Trivia

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Re: Trivia

Postby OscarGuy » Sun Feb 19, 2017 5:11 pm

If The Jungle Book wins Best Visual Effects, it will be only the fourth film in Oscar history to win the category as the film's sole nomination. The prior recipients were: 1965's Thunderball, 1987's Innerspace, and 1992's Death Becomes Her.
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Re: Trivia

Postby Greg » Mon Feb 13, 2017 5:59 pm

Mister Tee wrote:The strange thing is, prior to 1997, it happened fairly often -- by my reckoning, 8 times between 1983 and 1993. So, this swooning over biopics is a relatively recent phenomenon.


Although, during that time period, Out Of Africa, The Last Emperor, and Schindler's List all won Best Picture despite failing to win any acting awards.
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Re: Trivia

Postby Mister Tee » Mon Feb 13, 2017 4:53 pm

For the record, many thought we'd get this in 2011, but Streep's Margaret Thatcher overtook Davis' Aibileen at the last moment. This year seems far more likely to pull off the result, but, Magilla is right, hold off till it happens.

The strange thing is, prior to 1997, it happened fairly often -- by my reckoning, 8 times between 1983 and 1993. So, this swooning over biopics is a relatively recent phenomenon.

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Re: Trivia

Postby mlrg » Mon Feb 13, 2017 4:46 pm

Big Magilla wrote:What's that old saying about not counting your chickens until they're hatched?

Although all of the 1997 winners were playing fictional characters, Kim Basinger was playing one made up to look like a real-life person (Veronica Lake).


If it's not 1997 it's 1993 then

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Re: Trivia

Postby Big Magilla » Mon Feb 13, 2017 3:31 pm

What's that old saying about not counting your chickens until they're hatched?

Although all of the 1997 winners were playing fictional characters, Kim Basinger was playing one made up to look like a real-life person (Veronica Lake).
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Re: Trivia

Postby The Original BJ » Mon Feb 13, 2017 3:13 pm

One thing I realized that I haven't seen mentioned elsewhere...

It seems very likely that this year will produce the first set of acting winners since 1997 (I believe) in which none of the winners played real-life characters.

Affleck/Washington (or even Gosling, should he shock), Stone (or Huppert, if some still think she has a fighting chance), Ali, and Davis would all qualify.

I guess the possible spoilers to this would be Patel repeating his BAFTA win, or Portman resuscitated from life support, but those seem like real long shots to me.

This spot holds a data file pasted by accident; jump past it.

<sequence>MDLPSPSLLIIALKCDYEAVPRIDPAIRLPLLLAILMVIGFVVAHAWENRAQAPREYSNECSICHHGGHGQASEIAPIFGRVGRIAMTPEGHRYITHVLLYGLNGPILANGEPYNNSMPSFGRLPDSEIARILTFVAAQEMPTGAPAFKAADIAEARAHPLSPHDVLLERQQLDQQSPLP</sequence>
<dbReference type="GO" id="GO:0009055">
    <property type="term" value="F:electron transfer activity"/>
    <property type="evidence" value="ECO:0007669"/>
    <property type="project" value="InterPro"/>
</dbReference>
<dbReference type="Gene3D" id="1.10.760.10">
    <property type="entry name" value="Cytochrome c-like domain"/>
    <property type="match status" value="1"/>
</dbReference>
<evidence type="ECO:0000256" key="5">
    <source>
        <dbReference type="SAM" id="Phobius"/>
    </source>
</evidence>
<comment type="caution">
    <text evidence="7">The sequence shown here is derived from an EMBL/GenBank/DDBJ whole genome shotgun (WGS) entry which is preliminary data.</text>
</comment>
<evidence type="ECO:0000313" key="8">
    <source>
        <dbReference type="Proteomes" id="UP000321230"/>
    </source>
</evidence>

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Re: Trivia

Postby Greg » Sat Feb 11, 2017 2:43 pm

If, as expected, La La Land wins Best Picture, every Best Picture so far this decade will either be about people-who-actually-lived/events-that-actually-took-place or performers. So far, Django Unchained is the only film this decade outside of those two categories to win more than one award in the "big eight" categories, winning one award each in the supporting acting and screenwriting categories. This year, I am predicting Moonlight will be the second such film to do so, also with one award each in the supporting acting and screenwriting categories.
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Re: Trivia

Postby FilmFan720 » Fri Feb 03, 2017 10:52 pm

Braveheart is once again the only Best Picture winner without an Oscar nominated actor in the cast (although it does have Mel Gibson, who has nominations and wins but not for acting). It was tied with Slumdog Millionaire, but Dev Patel's nomination changes that.
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Re: Trivia

Postby Big Magilla » Thu Jan 26, 2017 10:33 am

I don't know about the Joneses, but Raoul Peck, the former Haitian Minister of Culture, was born in 1953. He has two younger brothers. His father's name was Hebert, so one of his brothers might well be named Hebert. The IMDb. picture purporting to be of the two, however, is inaccurate. Raoul is the one on the right, not the left.

The Coen Brothers and the Sherman Brothers have, of course, been nominated (and won) for the same film in the same year.

Wikipedia has an interesting page on extended family members who've won Oscars from George Clooney, his uncle Jose Ferrer and father-in-law Martin Balsam to Peter Ustinov and his sister-in-law, Angela Lansbury.

The Shearers have the most wins, with 16. The Newmans were nominated the most often, all 91 being for Film Scoring, Arrangement, or Original Song.
The Coppolas have the most nominated (9) and winning (7) members.
The Hustons were the first three generation family of winners. The others are the Coppolas and, technically, the Farrow/Previn/Allens.

https://en.wikipedia.org/wiki/List_of_A ... g_families
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Re: Trivia

Postby OscarGuy » Thu Jan 26, 2017 8:49 am

No time to research this, but Paul Corbould and Neil Corbould are brothers and were both nominated for Best Visual Effects this year for different films. There are also two Joneses listed for two different films in Visual Effects, but I have no idea if they are related.